Bishop, who was a student of Minchin’s in the 1980s, says learning Latin will help people enjoy some literary masterpieces in their original language.
“It doesn't matter how good a translation is, you'll never understand the actual nuance of what somebody is saying – in any language – without reading it in the original,” he says.
He cites stoic philosopher Seneca, early histories by Suetonius and Tacitus, and some of the best rhetoric and oratory in the world by Cicero.
“But for me, the standout is the poetry. Latin poetry is just so, so beautiful and you won't understand it in translation.”
While Bishop loves Latin, he doesn’t promote it to the exclusion of other languages. There are great texts in many languages and the benefits gained from learning Latin – connecting to the past, making your brain more nimble – can be achieved from studying other languages too.
“I don't think Latin is more important than any other language,” Bishop says.
“Classics does suffer a bit sometimes because some in the field imagine it's more important than everybody else because it's the foundations of European civilisation. But European civilisation is just one thing; there are so many things you can study.”
In 2020, Bishop featured in media stories around the world when mining company Adani changed its name to Bravus. Its CEO claimed the term meant ‘courageous’ in Latin, but Bishop set the record straight: ‘Bravus’ means something closer to mercenary. After that exposure, Bishop was contacted by two organisations seeking Latin translation advice as they developed their own mottos.
“It's funny isn't it?” Bishop says. “A company wants to have a motto and they instantly go for Latin. They could go for anything else: a line from Sanskrit poetry, an excerpt from any one of the millions of lines of Chinese philosophy. But they never do. They go for Latin. And it's because of the perceived dominance of European civilisation.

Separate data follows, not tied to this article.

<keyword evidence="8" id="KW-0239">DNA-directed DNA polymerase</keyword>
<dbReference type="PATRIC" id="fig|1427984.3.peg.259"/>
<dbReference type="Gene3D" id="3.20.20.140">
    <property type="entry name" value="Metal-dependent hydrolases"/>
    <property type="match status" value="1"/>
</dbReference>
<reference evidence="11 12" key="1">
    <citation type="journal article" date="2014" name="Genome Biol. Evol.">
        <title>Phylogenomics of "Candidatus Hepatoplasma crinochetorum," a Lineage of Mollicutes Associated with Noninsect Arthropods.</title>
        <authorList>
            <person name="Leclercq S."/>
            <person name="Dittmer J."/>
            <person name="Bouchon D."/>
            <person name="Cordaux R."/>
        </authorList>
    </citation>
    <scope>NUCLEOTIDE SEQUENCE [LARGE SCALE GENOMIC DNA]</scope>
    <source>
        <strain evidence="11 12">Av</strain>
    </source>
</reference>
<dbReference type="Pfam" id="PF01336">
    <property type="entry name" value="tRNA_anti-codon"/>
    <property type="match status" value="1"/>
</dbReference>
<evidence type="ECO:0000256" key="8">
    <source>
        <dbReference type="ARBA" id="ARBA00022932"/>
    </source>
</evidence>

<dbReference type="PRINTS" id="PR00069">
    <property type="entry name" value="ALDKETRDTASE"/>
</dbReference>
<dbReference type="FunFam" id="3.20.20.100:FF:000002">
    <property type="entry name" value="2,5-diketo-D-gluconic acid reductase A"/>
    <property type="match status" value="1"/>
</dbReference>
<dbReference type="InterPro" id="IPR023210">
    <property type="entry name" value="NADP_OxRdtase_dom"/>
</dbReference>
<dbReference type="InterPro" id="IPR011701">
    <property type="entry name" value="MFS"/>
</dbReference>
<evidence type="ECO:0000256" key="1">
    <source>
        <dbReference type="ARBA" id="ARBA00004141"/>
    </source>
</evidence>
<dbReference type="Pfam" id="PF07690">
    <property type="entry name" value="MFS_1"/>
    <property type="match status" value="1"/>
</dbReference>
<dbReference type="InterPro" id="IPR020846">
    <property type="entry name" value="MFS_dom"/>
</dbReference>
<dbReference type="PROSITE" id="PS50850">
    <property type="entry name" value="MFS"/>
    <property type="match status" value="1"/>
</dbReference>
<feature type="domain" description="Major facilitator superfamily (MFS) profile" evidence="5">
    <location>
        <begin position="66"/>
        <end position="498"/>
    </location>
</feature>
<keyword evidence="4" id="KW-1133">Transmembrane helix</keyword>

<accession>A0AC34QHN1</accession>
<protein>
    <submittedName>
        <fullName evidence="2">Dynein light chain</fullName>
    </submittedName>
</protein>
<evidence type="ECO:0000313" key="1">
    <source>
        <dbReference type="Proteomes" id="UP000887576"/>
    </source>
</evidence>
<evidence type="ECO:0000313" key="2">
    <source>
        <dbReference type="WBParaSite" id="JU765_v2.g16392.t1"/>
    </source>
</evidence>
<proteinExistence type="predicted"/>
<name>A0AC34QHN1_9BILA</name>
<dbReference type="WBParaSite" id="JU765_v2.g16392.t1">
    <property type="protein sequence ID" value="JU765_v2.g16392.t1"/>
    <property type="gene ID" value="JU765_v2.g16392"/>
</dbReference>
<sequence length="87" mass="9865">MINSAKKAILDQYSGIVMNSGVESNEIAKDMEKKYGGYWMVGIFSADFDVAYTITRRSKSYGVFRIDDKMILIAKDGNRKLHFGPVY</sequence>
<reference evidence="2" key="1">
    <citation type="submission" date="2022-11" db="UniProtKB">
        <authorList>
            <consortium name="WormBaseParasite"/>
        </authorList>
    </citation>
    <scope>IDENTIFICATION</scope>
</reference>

“The reality is that Australia was founded by the British Empire and there's no point denying it's part of our history. But it's interesting, given the multiculturalism of a country like Australia and the fact that we like it being multicultural, that when we look for touchstones we still go back to ancient Rome.”
Globally, Latin continues to have currency. There’s the Living Latin movement, which seeks to revive spoken Latin. The Finnish Latin language news service Nuntii Latini ran from 1989 until 2019. Minecraft has offered Latin as a language option since 2013. The first two Harry Potter books were translated in Latin – and indeed, it’s the language of magic at Hogwarts. “Expelliarmus,” the wizards yell to disarm their opponent, a combination of ‘expello’ (banish) and ‘arma’ (weapon).
Closer to home, Bishop has been running a Latin conversation group for his students. He adapted some script from the Latin novel The Satyricon into a play, and his students are keen to perform it in 2022.
“Latin is always going to be quite niche,” he says. “It's never going to be as popular as French or Japanese or Indonesian or something like that.”
Latin being a dead language, paradoxically, makes it hard to revive. But, Bishop says, you can still learn it for reading.
“I know lots of people who know all sorts of languages that only exist in inscriptions and things like that, and I guess I'm just sort of used to it,” he says.
“They don't seem so dead to me.”